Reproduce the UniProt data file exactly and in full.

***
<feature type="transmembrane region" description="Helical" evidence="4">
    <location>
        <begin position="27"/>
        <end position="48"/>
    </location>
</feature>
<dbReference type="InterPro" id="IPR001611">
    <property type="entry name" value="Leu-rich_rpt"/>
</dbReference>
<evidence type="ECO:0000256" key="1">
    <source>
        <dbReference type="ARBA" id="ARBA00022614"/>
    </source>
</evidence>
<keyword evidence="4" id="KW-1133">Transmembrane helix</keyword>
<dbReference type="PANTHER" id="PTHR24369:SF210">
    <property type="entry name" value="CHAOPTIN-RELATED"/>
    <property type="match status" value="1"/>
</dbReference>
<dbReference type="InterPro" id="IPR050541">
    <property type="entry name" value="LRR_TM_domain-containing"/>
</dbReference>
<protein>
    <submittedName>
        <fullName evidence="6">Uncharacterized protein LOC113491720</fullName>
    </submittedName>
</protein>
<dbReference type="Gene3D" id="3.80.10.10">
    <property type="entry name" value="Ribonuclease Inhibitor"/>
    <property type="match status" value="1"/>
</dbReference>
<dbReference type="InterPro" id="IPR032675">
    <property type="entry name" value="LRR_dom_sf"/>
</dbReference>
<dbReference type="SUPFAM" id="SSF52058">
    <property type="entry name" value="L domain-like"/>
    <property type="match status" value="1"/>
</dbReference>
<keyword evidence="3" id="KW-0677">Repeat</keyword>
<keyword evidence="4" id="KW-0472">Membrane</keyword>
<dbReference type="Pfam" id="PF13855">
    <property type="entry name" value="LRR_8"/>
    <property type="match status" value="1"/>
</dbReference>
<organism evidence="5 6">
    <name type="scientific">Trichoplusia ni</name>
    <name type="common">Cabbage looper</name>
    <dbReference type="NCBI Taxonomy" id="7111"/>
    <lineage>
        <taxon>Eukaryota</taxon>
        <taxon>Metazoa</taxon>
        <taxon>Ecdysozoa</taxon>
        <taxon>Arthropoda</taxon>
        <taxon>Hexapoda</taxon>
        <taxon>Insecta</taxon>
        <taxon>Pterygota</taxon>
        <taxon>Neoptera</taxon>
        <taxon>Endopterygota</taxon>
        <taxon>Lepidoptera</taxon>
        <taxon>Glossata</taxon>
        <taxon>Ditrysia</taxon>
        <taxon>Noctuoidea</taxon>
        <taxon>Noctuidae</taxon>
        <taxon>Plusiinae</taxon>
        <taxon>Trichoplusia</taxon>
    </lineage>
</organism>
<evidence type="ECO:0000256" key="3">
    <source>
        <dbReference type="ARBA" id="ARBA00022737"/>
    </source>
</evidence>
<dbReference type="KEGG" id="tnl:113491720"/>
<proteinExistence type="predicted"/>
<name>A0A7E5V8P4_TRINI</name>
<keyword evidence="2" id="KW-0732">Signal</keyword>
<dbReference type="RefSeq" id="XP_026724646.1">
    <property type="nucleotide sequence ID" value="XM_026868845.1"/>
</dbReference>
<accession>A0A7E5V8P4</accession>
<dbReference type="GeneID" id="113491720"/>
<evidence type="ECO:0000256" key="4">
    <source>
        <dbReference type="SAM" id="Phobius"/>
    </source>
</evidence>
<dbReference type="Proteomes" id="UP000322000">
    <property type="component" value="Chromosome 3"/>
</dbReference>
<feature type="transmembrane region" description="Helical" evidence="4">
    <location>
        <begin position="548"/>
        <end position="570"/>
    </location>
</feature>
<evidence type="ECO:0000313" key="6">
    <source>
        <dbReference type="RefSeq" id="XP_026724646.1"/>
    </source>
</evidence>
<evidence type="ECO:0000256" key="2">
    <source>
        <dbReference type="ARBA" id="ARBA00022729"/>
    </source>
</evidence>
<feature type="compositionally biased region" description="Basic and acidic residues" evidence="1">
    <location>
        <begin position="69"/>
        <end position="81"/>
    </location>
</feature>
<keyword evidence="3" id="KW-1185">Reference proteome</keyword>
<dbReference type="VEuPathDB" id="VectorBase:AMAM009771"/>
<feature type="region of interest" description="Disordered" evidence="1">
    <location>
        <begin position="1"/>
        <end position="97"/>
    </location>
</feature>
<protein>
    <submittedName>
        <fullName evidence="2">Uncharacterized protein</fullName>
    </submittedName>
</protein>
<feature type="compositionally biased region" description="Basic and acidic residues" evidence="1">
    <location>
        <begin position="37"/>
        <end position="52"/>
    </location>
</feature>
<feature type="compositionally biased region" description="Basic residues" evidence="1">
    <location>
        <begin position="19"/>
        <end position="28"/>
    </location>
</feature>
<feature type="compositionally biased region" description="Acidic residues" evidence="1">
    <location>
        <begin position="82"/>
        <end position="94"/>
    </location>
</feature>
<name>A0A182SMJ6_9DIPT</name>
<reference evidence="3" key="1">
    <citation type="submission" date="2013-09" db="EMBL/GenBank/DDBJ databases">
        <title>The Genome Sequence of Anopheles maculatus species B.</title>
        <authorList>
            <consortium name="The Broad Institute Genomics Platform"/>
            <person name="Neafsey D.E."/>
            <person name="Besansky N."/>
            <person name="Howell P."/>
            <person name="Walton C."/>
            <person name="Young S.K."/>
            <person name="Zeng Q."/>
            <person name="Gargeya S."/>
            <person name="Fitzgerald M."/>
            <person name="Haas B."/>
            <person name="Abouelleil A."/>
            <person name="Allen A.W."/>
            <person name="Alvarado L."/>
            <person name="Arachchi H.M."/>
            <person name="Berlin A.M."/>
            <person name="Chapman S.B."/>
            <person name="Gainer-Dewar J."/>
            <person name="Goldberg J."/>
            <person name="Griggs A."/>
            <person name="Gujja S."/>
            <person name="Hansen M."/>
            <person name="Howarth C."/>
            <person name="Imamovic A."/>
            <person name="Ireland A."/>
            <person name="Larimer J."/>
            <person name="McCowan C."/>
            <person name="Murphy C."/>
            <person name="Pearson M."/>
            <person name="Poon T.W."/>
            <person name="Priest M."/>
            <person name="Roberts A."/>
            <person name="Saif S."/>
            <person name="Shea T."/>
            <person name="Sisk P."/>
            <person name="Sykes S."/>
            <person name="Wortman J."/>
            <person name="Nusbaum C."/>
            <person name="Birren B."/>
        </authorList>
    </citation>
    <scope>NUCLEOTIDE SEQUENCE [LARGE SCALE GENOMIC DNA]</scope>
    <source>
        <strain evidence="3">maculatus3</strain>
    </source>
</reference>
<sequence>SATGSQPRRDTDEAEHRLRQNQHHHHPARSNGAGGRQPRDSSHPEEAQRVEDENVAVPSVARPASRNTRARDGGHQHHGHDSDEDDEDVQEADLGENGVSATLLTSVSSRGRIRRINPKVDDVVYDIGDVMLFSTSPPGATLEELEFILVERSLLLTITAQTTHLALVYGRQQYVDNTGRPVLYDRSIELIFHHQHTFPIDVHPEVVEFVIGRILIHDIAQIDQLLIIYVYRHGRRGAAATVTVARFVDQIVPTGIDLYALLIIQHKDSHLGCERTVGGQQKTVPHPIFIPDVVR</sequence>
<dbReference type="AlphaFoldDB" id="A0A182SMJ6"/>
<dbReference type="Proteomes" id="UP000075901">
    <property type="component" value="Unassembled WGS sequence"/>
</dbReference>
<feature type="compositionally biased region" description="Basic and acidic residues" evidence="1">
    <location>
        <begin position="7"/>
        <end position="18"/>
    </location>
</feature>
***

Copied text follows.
<feature type="transmembrane region" description="Helical" evidence="4">
    <location>
        <begin position="27"/>
        <end position="48"/>
    </location>
</feature>
<dbReference type="InterPro" id="IPR001611">
    <property type="entry name" value="Leu-rich_rpt"/>
</dbReference>
<evidence type="ECO:0000256" key="1">
    <source>
        <dbReference type="ARBA" id="ARBA00022614"/>
    </source>
</evidence>
<keyword evidence="4" id="KW-1133">Transmembrane helix</keyword>
<dbReference type="PANTHER" id="PTHR24369:SF210">
    <property type="entry name" value="CHAOPTIN-RELATED"/>
    <property type="match status" value="1"/>
</dbReference>
<dbReference type="InterPro" id="IPR050541">
    <property type="entry name" value="LRR_TM_domain-containing"/>
</dbReference>
<protein>
    <submittedName>
        <fullName evidence="6">Uncharacterized protein LOC113491720</fullName>
    </submittedName>
</protein>
<dbReference type="Gene3D" id="3.80.10.10">
    <property type="entry name" value="Ribonuclease Inhibitor"/>
    <property type="match status" value="1"/>
</dbReference>
<dbReference type="InterPro" id="IPR032675">
    <property type="entry name" value="LRR_dom_sf"/>
</dbReference>
<dbReference type="SUPFAM" id="SSF52058">
    <property type="entry name" value="L domain-like"/>
    <property type="match status" value="1"/>
</dbReference>
<keyword evidence="3" id="KW-0677">Repeat</keyword>
<keyword evidence="4" id="KW-0472">Membrane</keyword>
<dbReference type="Pfam" id="PF13855">
    <property type="entry name" value="LRR_8"/>
    <property type="match status" value="1"/>
</dbReference>
<organism evidence="5 6">
    <name type="scientific">Trichoplusia ni</name>
    <name type="common">Cabbage looper</name>
    <dbReference type="NCBI Taxonomy" id="7111"/>
    <lineage>
        <taxon>Eukaryota</taxon>
        <taxon>Metazoa</taxon>
        <taxon>Ecdysozoa</taxon>
        <taxon>Arthropoda</taxon>
        <taxon>Hexapoda</taxon>
        <taxon>Insecta</taxon>
        <taxon>Pterygota</taxon>
        <taxon>Neoptera</taxon>
        <taxon>Endopterygota</taxon>
        <taxon>Lepidoptera</taxon>
        <taxon>Glossata</taxon>
        <taxon>Ditrysia</taxon>
        <taxon>Noctuoidea</taxon>
        <taxon>Noctuidae</taxon>
        <taxon>Plusiinae</taxon>
        <taxon>Trichoplusia</taxon>
    </lineage>
</organism>
<evidence type="ECO:0000256" key="3">
    <source>
        <dbReference type="ARBA" id="ARBA00022737"/>
    </source>
</evidence>
<dbReference type="KEGG" id="tnl:113491720"/>
<proteinExistence type="predicted"/>
<name>A0A7E5V8P4_TRINI</name>
<keyword evidence="2" id="KW-0732">Signal</keyword>
<dbReference type="RefSeq" id="XP_026724646.1">
    <property type="nucleotide sequence ID" value="XM_026868845.1"/>
</dbReference>
<accession>A0A7E5V8P4</accession>
<dbReference type="GeneID" id="113491720"/>
<evidence type="ECO:0000256" key="4">
    <source>
        <dbReference type="SAM" id="Phobius"/>
    </source>
</evidence>
<dbReference type="Proteomes" id="UP000322000">
    <property type="component" value="Chromosome 3"/>
</dbReference>
<feature type="transmembrane region" description="Helical" evidence="4">
    <location>
        <begin position="548"/>
        <end position="570"/>
    </location>
</feature>
<evidence type="ECO:0000313" key="6">
    <source>
        <dbReference type="RefSeq" id="XP_026724646.1"/>
    </source>
</evidence>
<evidence type="ECO:0000256" key="2">
    <source>
        <dbReference type="ARBA" id="ARBA00022729"/>
    </source>
</evidence>
<feature type="compositionally biased region" description="Basic and acidic residues" evidence="1">
    <location>
        <begin position="69"/>
        <end position="81"/>
    </location>
</feature>
<keyword evidence="3" id="KW-1185">Reference proteome</keyword>
<dbReference type="VEuPathDB" id="VectorBase:AMAM009771"/>
<feature type="region of interest" description="Disordered" evidence="1">
    <location>
        <begin position="1"/>
        <end position="97"/>
    </location>
</feature>
<protein>
    <submittedName>
        <fullName evidence="2">Uncharacterized protein</fullName>
    </submittedName>
</protein>
<feature type="compositionally biased region" description="Basic and acidic residues" evidence="1">
    <location>
        <begin position="37"/>
        <end position="52"/>
    </location>
</feature>
<feature type="compositionally biased region" description="Basic residues" evidence="1">
    <location>
        <begin position="19"/>
        <end position="28"/>
    </location>
</feature>
<feature type="compositionally biased region" description="Acidic residues" evidence="1">
    <location>
        <begin position="82"/>
        <end position="94"/>
    </location>
</feature>
<name>A0A182SMJ6_9DIPT</name>
<reference evidence="3" key="1">
    <citation type="submission" date="2013-09" db="EMBL/GenBank/DDBJ databases">
        <title>The Genome Sequence of Anopheles maculatus species B.</title>
        <authorList>
            <consortium name="The Broad Institute Genomics Platform"/>
            <person name="Neafsey D.E."/>
            <person name="Besansky N."/>
            <person name="Howell P."/>
            <person name="Walton C."/>
            <person name="Young S.K."/>
            <person name="Zeng Q."/>
            <person name="Gargeya S."/>
            <person name="Fitzgerald M."/>
            <person name="Haas B."/>
            <person name="Abouelleil A."/>
            <person name="Allen A.W."/>
            <person name="Alvarado L."/>
            <person name="Arachchi H.M."/>
            <person name="Berlin A.M."/>
            <person name="Chapman S.B."/>
            <person name="Gainer-Dewar J."/>
            <person name="Goldberg J."/>
            <person name="Griggs A."/>
            <person name="Gujja S."/>
            <person name="Hansen M."/>
            <person name="Howarth C."/>
            <person name="Imamovic A."/>
            <person name="Ireland A."/>
            <person name="Larimer J."/>
            <person name="McCowan C."/>
            <person name="Murphy C."/>
            <person name="Pearson M."/>
            <person name="Poon T.W."/>
            <person name="Priest M."/>
            <person name="Roberts A."/>
            <person name="Saif S."/>
            <person name="Shea T."/>
            <person name="Sisk P."/>
            <person name="Sykes S."/>
            <person name="Wortman J."/>
            <person name="Nusbaum C."/>
            <person name="Birren B."/>
        </authorList>
    </citation>
    <scope>NUCLEOTIDE SEQUENCE [LARGE SCALE GENOMIC DNA]</scope>
    <source>
        <strain evidence="3">maculatus3</strain>
    </source>
</reference>
<sequence>SATGSQPRRDTDEAEHRLRQNQHHHHPARSNGAGGRQPRDSSHPEEAQRVEDENVAVPSVARPASRNTRARDGGHQHHGHDSDEDDEDVQEADLGENGVSATLLTSVSSRGRIRRINPKVDDVVYDIGDVMLFSTSPPGATLEELEFILVERSLLLTITAQTTHLALVYGRQQYVDNTGRPVLYDRSIELIFHHQHTFPIDVHPEVVEFVIGRILIHDIAQIDQLLIIYVYRHGRRGAAATVTVARFVDQIVPTGIDLYALLIIQHKDSHLGCERTVGGQQKTVPHPIFIPDVVR</sequence>
<dbReference type="AlphaFoldDB" id="A0A182SMJ6"/>
<dbReference type="Proteomes" id="UP000075901">
    <property type="component" value="Unassembled WGS sequence"/>
</dbReference>
<feature type="compositionally biased region" description="Basic and acidic residues" evidence="1">
    <location>
        <begin position="7"/>
        <end position="18"/>
    </location>
</feature>